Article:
28 March, 2024

There’s a lot of global unrest and devastation happening in the news. But many of us are still processing the outcome of last year’s referendum. 

On the 14th of October 2023, Australians voted on a proposal to enshrine a First Nations advisory body in the constitution. 

With just 39.9% of legal votes in favour of this change, the Voice to Parliament was rejected. 

First Nations leaders who campaigned for The Voice called for a week of silence to grieve and reflect on the result. 

"Now is not the time to dissect the reasons for this tragic outcome," the statement read. 

"This will be done in the weeks, years and decades to come. Now is the time for silence, to mourn and deeply consider the consequence of this outcome." 

Many First Nations Peoples and allies, including RAQ staff members, are still grappling with the grief of the referendum result. 

We acknowledge the pain and disappointment still felt today. 

The Voice debate and related conversations took a heavy toll on many First Nations Peoples, regardless of their vote. 

Being the focus of strong political opinions, misinformation, and increased instances of racism had a significant impact on some First Nations Peoples’ mental, emotional, social, and spiritual wellbeing. For some, these impacts will continue long after the vote. 

We honour the years of work and dreaming of the First Nations Peoples, Elders, and Leaders who advocated for a Voice. 

It is owing to this continued heavy lifting and emotional labour that the conversation around enshrining a First Nations Voice in the Constitution reached a national level. 

We express our deepest gratitude to our First Nations workforce who generously shared their diverse voices, experiences, and perspectives, leading our organisation to a position of Yes. 

RAQ will continue to do the work and to say Yes in our ongoing commitment to cultural fitness and our organisation’s Reconciliation Action Plan (RAP). 

We have dedicated a significant focus on arts and cultural healing as part of our RAP commitment to working even closer with First Nations Leaders, Elders, and sector peers, along with our RAP partners and allies. 

We’re embracing arts and cultural healing as a vehicle to address the inequities First Nations Peoples experience in Australia and the harm they have experienced historically as an impact of colonisation.  

This harm was further exacerbated in the leadup to the referendum through mythmaking and falsehoods spread in the media, along with increased reports of racialised violence against First Nations Peoples and allies across Australia.  

“First Nations Leaders and their communities, alongside allies across our sector, seek to heal, stand strong, hold hope, and work toward peace that produces a more equitable, shared future with all other Australians.”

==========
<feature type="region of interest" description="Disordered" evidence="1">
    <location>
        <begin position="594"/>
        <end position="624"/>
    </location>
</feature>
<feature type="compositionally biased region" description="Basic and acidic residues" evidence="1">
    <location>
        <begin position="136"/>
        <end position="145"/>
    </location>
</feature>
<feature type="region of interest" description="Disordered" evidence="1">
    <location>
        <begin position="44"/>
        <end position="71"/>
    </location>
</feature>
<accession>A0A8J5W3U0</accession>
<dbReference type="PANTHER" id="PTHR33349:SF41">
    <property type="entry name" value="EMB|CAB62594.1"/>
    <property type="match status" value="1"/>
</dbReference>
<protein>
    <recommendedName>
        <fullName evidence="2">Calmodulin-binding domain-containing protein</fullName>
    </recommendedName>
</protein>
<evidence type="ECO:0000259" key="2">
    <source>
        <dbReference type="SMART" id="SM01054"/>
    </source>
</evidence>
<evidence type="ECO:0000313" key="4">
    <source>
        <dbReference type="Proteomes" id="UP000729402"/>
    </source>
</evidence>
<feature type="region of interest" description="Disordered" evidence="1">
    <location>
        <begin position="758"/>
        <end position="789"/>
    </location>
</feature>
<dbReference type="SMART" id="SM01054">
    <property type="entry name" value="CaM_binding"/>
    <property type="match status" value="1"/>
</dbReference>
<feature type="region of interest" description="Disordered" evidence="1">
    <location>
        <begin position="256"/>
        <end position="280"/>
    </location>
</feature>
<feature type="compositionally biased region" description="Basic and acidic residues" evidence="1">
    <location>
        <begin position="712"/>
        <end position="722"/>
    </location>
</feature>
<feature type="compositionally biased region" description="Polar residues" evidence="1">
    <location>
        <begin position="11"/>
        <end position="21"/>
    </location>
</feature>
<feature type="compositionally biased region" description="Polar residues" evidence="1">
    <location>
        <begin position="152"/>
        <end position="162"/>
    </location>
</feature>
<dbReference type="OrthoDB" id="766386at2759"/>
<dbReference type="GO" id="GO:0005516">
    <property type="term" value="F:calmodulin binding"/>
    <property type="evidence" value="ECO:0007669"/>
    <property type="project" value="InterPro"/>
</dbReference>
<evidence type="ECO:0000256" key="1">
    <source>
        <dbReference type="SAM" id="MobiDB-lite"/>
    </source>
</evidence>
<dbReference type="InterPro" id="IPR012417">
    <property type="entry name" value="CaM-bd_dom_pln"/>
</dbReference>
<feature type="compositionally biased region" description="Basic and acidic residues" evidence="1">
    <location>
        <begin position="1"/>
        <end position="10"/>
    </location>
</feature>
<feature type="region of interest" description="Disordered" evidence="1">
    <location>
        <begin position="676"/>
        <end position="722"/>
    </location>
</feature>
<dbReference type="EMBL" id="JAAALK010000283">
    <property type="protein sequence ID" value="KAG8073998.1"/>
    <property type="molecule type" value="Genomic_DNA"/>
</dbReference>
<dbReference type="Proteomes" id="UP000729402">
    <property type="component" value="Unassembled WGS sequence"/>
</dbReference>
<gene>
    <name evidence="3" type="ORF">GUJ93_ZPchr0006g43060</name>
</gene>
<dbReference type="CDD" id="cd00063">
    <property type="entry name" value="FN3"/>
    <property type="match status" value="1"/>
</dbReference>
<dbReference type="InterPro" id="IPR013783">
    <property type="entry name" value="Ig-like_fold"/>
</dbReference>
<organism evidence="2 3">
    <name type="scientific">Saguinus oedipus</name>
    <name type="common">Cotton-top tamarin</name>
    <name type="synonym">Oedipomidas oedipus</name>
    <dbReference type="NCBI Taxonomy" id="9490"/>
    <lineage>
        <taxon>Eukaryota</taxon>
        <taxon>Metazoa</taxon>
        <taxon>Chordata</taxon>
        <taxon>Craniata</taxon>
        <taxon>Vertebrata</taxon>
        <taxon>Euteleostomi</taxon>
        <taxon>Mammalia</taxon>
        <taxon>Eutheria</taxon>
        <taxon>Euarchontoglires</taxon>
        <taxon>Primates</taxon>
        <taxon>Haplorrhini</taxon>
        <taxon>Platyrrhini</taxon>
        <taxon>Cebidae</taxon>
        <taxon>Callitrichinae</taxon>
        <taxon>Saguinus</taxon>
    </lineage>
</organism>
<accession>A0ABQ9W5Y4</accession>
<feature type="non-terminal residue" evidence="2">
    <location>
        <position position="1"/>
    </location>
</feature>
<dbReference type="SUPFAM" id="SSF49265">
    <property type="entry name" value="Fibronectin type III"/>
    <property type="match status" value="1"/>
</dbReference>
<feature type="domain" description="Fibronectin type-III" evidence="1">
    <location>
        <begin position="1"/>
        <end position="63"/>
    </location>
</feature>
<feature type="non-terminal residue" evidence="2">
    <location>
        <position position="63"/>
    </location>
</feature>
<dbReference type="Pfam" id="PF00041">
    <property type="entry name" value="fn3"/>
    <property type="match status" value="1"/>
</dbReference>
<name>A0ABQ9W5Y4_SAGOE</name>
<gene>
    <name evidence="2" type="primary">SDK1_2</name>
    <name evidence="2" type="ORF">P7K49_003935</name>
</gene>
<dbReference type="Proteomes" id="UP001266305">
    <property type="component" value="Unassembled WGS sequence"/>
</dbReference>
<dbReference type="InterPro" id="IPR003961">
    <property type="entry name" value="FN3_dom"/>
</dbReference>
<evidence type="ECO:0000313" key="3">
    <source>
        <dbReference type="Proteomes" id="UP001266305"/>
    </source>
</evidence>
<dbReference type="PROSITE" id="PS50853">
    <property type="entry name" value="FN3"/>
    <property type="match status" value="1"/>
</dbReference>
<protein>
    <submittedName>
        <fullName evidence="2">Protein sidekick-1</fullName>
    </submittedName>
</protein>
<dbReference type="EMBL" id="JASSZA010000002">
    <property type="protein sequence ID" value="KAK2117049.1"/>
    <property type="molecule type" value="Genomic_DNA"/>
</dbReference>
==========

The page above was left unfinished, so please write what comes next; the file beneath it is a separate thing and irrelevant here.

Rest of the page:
- Aunty Debra Bennet, Lead Aboriginal and Torres Strait Islander Engagement, Arts and Cultural Healing and Cultural Advisor, Relationships Australia Qld

The South Australia Government has committed to a state-based implementation of the Uluru Statement from the Heart – Voice, Treaty and Truth – commencing with the South Australian First Nations Voice to Parliament. 

This independent advisory body will be made up of six Local First Nations Voices and a State First Nations Voice. 

RAQ commends South Australia for taking this important step toward a fairer and more healing future.  

We encourage the Queensland Government to follow South Australia’s example with a state-based First Nations Voice to Parliament, consistent with international human rights standards. 

We’re hopeful to see this crucial step toward Voice, Treaty and Truth in the near future, and we will continue to stand strongly for the rights of our First Nations Peoples, the oldest living culture in the world. 

While we regather hope for the future, it’s important we know the signs we might need to reach out for help from community or a professional. These might include: 

  • Increased anxiety and depression   
  • Changes in sleep and appetite   
  • Feeling fearful and unsafe   
  • Feelings of shame   
  • Trauma and PTSD   
  • Chronic stress   
  • Suicidal thoughts.   

If you notice these signs in yourself or someone you know, free and confidential help is available 24/7.  

RAQ offers culturally safe counselling and support services for First Nations Peoples. You can call 1300 364 277 to make an appointment or get help finding the right support for you.  

Lifeline – 13 11 14 

24/7 crisis support 

13YARN – 13 92 76 

24/7 crisis support from an Aboriginal or Torres Strait Islander Crisis Supporter 

Brother to Brother – 1800 435 799 

24/7 crisis support for Aboriginal and Torres Strait Islander men of all ages 

Yarning SafeNStrong – 1800 959 563 

24/7 crisis support from an Aboriginal or Torres Strait Islander Crisis Supporter